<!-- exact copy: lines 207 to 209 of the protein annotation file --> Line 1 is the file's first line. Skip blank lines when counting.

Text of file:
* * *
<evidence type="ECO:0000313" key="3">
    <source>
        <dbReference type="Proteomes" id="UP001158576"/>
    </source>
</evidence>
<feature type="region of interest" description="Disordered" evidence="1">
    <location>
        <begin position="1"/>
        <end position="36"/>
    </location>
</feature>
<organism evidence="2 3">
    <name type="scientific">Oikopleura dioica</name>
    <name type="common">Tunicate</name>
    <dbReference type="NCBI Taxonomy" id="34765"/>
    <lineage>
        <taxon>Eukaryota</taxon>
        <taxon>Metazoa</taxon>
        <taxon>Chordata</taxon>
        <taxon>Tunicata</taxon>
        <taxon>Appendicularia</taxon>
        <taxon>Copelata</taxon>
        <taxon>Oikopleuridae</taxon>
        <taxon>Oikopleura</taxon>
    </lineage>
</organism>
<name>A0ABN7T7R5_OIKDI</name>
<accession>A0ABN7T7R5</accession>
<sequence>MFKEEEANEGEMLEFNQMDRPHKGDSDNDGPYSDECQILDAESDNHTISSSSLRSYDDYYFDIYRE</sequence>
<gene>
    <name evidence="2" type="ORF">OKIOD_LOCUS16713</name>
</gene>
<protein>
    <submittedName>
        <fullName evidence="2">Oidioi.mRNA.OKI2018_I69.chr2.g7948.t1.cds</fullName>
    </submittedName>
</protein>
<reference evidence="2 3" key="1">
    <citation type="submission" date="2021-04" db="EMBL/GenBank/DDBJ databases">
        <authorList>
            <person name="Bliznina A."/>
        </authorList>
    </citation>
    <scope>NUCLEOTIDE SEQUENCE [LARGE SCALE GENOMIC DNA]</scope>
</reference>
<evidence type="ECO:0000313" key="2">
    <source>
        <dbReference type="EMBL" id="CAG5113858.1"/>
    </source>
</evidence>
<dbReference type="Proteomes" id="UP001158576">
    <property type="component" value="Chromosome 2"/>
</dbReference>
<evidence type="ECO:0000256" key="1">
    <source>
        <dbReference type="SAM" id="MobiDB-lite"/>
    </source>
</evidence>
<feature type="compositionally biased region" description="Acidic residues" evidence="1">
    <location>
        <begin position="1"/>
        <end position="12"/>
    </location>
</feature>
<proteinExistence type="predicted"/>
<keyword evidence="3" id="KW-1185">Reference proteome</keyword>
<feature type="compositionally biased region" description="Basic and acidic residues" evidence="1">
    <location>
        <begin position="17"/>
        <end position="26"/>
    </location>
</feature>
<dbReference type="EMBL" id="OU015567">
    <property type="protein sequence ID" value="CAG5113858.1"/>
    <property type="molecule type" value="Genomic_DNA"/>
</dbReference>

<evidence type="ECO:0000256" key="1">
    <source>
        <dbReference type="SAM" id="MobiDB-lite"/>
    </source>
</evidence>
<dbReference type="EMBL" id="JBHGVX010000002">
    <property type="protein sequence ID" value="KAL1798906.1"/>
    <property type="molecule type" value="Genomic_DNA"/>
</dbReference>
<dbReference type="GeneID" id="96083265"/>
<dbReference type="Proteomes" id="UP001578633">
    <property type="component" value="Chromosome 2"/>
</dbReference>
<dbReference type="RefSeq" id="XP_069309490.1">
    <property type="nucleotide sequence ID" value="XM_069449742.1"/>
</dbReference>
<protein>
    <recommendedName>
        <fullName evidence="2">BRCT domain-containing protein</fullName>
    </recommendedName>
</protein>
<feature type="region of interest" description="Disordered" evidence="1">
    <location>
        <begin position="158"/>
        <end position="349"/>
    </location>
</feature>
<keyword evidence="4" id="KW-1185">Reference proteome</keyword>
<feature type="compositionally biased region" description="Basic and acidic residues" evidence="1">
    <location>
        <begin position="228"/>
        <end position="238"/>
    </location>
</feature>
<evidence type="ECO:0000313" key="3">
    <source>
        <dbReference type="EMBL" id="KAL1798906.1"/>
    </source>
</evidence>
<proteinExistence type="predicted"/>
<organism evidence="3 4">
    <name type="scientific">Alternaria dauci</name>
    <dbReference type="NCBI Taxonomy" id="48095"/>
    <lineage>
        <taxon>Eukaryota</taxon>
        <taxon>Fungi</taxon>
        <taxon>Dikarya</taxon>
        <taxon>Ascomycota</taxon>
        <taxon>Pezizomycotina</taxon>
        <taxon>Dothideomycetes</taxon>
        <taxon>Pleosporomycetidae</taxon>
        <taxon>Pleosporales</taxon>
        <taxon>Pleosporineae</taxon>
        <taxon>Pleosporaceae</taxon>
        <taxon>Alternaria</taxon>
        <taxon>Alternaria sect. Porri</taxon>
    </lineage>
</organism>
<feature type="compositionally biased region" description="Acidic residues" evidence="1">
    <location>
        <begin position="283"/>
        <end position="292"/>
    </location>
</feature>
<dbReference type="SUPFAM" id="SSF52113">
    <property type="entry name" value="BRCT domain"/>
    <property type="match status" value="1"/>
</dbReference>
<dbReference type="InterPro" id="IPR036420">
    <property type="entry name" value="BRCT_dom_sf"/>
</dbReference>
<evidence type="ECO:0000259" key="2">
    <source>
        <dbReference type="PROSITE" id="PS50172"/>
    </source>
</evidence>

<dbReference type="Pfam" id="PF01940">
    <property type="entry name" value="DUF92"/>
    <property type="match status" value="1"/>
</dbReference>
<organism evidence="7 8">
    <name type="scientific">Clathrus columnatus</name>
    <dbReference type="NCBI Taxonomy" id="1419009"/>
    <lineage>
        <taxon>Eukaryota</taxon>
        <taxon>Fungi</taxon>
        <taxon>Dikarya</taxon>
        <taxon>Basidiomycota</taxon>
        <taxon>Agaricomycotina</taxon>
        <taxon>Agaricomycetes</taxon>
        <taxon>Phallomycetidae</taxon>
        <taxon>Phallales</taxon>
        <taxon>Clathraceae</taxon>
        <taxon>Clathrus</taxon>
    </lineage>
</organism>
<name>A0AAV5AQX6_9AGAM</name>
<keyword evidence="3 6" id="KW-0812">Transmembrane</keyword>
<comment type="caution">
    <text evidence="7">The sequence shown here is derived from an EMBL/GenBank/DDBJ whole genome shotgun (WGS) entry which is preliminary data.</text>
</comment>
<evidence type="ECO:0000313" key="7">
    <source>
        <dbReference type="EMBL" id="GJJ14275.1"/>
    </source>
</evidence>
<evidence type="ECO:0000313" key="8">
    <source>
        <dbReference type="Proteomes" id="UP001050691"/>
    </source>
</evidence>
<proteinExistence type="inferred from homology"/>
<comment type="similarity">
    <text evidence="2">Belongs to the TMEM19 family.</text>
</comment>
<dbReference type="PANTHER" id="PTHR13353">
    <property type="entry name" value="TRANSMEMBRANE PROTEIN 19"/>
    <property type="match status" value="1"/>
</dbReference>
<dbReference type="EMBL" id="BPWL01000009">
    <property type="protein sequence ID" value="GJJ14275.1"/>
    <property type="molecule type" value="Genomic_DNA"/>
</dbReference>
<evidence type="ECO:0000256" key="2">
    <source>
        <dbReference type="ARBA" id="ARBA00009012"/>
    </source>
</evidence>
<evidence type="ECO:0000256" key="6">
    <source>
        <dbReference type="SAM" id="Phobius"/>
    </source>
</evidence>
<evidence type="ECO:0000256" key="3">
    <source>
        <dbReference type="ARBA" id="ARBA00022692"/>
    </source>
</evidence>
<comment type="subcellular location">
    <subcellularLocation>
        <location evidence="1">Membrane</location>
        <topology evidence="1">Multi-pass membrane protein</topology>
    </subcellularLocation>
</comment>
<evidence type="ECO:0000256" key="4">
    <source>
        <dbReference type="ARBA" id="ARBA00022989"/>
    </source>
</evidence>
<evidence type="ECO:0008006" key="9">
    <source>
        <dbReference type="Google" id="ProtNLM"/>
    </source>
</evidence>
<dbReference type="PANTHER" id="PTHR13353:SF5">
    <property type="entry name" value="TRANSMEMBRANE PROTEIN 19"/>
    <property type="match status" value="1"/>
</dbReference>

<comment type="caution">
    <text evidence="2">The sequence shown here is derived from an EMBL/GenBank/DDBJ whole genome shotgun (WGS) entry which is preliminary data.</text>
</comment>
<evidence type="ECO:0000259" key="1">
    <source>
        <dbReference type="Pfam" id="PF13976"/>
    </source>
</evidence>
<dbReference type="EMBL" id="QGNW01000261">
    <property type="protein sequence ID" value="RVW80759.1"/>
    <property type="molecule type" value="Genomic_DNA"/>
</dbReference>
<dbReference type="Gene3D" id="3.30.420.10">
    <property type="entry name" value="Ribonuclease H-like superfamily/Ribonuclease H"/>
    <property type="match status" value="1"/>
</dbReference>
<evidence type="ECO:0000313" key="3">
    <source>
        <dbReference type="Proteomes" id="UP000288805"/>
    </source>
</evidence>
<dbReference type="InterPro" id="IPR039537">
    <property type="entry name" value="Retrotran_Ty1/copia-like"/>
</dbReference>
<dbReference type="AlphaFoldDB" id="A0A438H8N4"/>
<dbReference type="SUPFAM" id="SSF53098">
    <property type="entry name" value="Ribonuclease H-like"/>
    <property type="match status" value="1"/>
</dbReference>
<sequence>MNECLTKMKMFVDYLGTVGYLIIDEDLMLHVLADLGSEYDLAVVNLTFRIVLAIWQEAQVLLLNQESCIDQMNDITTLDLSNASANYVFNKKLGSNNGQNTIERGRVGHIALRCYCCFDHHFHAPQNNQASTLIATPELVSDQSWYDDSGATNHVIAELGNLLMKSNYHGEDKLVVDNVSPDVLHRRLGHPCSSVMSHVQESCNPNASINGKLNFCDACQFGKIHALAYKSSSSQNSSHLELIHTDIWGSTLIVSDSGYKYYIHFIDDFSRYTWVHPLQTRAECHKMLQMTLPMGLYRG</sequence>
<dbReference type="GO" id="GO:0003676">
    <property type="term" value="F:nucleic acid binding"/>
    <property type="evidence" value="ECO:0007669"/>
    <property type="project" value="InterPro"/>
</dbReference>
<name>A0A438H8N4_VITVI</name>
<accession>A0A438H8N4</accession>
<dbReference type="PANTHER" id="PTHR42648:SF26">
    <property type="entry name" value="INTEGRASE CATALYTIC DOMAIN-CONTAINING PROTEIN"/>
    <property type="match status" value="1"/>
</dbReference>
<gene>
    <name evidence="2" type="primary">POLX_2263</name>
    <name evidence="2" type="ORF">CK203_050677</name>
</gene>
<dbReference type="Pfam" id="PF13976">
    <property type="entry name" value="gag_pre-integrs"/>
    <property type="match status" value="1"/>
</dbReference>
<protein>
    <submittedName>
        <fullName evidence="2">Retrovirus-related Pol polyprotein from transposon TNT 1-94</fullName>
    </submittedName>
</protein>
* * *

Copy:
        <dbReference type="SAM" id="Phobius"/>
    </source>
</evidence>